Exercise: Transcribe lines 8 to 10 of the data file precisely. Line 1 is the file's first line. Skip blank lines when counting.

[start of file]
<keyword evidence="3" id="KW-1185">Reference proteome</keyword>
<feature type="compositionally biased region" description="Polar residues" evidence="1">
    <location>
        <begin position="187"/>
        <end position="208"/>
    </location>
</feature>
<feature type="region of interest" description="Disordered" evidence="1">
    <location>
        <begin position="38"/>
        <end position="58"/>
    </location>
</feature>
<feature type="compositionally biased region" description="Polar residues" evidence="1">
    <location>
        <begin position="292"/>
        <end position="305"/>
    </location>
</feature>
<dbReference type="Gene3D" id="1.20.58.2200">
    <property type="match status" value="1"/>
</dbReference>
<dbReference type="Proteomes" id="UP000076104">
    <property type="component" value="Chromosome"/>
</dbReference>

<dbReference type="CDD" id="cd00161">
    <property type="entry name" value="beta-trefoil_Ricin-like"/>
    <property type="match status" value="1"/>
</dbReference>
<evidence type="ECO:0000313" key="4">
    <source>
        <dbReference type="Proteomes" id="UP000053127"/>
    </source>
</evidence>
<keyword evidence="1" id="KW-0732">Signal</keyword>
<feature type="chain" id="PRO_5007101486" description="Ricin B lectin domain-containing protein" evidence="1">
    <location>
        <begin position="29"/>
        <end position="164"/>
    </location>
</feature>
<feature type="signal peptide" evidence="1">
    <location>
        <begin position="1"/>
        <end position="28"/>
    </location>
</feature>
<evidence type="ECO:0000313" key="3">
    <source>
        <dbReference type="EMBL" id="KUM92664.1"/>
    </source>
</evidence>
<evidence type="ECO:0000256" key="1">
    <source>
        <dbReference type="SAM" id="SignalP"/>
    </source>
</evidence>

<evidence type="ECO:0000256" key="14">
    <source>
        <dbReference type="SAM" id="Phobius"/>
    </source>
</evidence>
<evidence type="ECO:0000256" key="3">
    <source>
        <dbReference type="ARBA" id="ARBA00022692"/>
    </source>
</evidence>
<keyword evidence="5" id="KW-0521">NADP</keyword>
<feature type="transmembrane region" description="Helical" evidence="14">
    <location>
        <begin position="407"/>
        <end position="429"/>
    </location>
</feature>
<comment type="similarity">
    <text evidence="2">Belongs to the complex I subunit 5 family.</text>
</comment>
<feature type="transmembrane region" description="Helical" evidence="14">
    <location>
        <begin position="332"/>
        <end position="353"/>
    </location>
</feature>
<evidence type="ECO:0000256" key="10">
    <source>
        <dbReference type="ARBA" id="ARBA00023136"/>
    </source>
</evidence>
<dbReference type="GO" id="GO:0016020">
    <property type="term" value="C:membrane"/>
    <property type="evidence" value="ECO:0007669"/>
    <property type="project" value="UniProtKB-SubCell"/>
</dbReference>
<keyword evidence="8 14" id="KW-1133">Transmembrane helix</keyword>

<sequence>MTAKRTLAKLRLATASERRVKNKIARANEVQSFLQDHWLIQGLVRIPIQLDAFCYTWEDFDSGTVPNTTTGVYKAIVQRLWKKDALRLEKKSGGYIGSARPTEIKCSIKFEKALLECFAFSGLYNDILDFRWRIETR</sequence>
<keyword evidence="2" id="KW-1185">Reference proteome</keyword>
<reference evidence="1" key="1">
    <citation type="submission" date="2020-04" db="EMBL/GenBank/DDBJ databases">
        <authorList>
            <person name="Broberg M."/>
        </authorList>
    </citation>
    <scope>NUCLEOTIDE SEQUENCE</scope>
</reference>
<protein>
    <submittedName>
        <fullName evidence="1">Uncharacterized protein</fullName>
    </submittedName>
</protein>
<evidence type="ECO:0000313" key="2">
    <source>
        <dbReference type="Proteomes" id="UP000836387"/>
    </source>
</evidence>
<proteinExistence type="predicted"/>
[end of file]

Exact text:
<feature type="region of interest" description="Disordered" evidence="1">
    <location>
        <begin position="38"/>